Linux market is much smaller than windows but there is no commercial alternatives to OpenOffice. Many non-USA governments are changing to linux and ODF and therefor there are chances to someone who makes a good product with ODF support, decent localisation, good documentation, good import filters for Microsoft formats and modest price.

Reply Score: 5

RE[2]: Java version?
by gmlongo on Tue 22nd Jan 2008 15:03 UTC in reply to "RE: Java version?"
gmlongo Member since:
2005-07-07

Java is a perfectly valid platform for making desktop applications. Things have changed a lot with regards to Swing, but people's perceptions are hard to change.

Reply Score: 5

RE: Java version?
by bornagainenguin on Tue 22nd Jan 2008 16:08 UTC in reply to "Java version?"
bornagainenguin Member since:
2005-08-07

A Java version of GoBE Productive? Ugh, that violates practically every BeOS principle about being lightweight and responsive.


That's okay, everyone else has already abandoned the philosophy behind the BeOS with this strange fetish for backwards compatibility... Wasn't the BeOS where the developers decided to remove the cruft by tearing everything down and starting from scratch using new technologies?

Or did my copy of In the Beginning Was the Command Line lie to me?

--bornagainpenguin

Edited 2008-01-22 16:12 UTC

Reply Score: 2

Why bother with BeOS?
by bryanv on Tue 22nd Jan 2008 12:35 UTC
bryanv
Member since:
2005-08-26

Pay five full-time Haiku developers.

It'll be cheaper, it's got a stronger brand at this point (the project hasn't had two failed commercial ventures around it), it's far more posix-compliant, we have ports underway that BeOS will -choke-and-die- on, we've actually been doing development for the last seven years, and I think the code base is probably on par quality wise.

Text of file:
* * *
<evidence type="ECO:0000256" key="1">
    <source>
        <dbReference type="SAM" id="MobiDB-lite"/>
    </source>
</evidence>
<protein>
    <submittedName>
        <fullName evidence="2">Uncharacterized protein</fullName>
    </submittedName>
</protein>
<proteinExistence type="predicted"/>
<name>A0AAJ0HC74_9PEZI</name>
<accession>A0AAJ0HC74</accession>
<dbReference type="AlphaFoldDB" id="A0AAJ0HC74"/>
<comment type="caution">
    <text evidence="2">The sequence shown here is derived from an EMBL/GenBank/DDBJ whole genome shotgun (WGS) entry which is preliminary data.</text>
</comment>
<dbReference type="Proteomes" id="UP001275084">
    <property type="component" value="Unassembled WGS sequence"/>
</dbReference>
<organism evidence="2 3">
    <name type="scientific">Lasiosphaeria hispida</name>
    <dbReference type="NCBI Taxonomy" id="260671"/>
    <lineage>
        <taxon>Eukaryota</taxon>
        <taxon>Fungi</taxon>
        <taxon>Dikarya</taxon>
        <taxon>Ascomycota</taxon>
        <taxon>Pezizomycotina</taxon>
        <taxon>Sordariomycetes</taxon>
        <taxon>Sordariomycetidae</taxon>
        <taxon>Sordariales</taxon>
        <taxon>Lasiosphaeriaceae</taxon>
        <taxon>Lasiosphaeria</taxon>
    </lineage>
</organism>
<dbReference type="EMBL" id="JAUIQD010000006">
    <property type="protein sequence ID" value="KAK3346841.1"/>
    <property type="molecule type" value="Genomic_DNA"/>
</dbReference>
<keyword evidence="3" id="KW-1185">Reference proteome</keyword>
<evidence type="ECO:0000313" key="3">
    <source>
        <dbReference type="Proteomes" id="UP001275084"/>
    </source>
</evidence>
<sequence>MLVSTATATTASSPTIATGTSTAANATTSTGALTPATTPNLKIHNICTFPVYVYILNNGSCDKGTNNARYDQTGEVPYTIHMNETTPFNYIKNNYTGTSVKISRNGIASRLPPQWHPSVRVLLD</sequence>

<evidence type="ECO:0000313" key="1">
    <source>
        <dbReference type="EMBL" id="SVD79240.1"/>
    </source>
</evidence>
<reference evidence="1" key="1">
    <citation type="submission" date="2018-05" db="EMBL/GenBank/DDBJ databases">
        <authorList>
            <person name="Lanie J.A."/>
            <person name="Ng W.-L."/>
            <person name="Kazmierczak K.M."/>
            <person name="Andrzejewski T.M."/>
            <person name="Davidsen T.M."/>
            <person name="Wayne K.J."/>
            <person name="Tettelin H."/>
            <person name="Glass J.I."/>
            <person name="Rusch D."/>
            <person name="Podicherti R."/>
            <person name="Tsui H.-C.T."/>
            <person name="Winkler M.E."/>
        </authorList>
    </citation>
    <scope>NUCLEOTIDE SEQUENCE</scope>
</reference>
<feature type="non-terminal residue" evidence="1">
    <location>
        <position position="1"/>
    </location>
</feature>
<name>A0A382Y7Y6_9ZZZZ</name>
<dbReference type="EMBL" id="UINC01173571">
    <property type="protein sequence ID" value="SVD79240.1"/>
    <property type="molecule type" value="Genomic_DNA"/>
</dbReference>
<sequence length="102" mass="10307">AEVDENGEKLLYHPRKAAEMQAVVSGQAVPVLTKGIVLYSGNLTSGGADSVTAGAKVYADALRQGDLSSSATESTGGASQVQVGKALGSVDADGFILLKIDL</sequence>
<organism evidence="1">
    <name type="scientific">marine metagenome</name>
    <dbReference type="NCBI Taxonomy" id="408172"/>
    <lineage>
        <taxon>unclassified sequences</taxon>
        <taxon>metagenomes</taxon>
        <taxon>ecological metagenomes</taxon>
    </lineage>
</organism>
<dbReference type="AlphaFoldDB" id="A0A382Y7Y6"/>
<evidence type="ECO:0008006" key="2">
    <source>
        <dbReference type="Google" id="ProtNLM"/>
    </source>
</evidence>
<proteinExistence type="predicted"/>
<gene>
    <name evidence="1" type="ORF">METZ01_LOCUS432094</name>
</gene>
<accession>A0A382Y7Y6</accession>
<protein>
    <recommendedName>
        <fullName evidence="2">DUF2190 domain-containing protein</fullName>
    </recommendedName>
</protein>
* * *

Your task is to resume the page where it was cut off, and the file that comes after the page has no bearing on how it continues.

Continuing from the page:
Bringing back GoBe: Cool!

Trying to resurrect BeOS: Stupid.

Reply Score: 9

RE: Why bother with BeOS?
by Touvan on Tue 22nd Jan 2008 15:44 UTC in reply to "Why bother with BeOS?"
Touvan Member since:
2006-09-01

I don't think it's stupid, but they'd need to do some things right. First, they'd have to tie it to hardware (Operating Systems are sold with hardware - almost exclusively - why don't business people get that?)

Second, they'd need to have good marketing to sell that hardware - and a good suite of programs (this is essentially what Apple has been doing).

If it were me, I'd try to figure out how to target gamers, but BeOS isn't really ready for that.

Reply Score: 3

RE[2]: Why bother with BeOS?
by Thom_Holwerda on Tue 22nd Jan 2008 15:45 UTC in reply to "RE: Why bother with BeOS?"
Thom_Holwerda Member since:
2005-06-29

Operating Systems are sold with hardware - almost exclusively - why don't business people get that?


Because the company that decoupled those is now the biggest and most successful software company in the world?

Reply Score: 2

RE[3]: Why bother with BeOS?
by makc on Tue 22nd Jan 2008 15:57 UTC in reply to "RE[2]: Why bother with BeOS?"
makc Member since:
2006-01-11

add "... because they tied in OEM vendors" and it'll be fine ;)

Reply Score: 3

RE[3]: Why bother with BeOS?
by Touvan on Tue 22nd Jan 2008 22:20 UTC in reply to "RE[2]: Why bother with BeOS?"
Touvan Member since:
2006-09-01

That's all fine and dandy, but they did that through OEM contracts. Fact is, they still sell their Operating System, almost exclusively, tied with hardware - just like I said previously. :-)

BTW, mentioning their decoupling, strengthens my position, because MS abuses their monopoly position to keep alternatives off of the machines of those very same OEMs (admittedly, that position has weakened ever so slightly in the last few years).

As far as I can tell, the only way to take on a company like that is through lobbying oversight bodies (governments). If you really wanted to take them on in the private sector, Apple's model seems to be the only way to go. If you can't get OEMs to use your alternative product, you'd have to be your own OEM (and I don't mean to say you need to be as locked down as Apple often is, that's all them).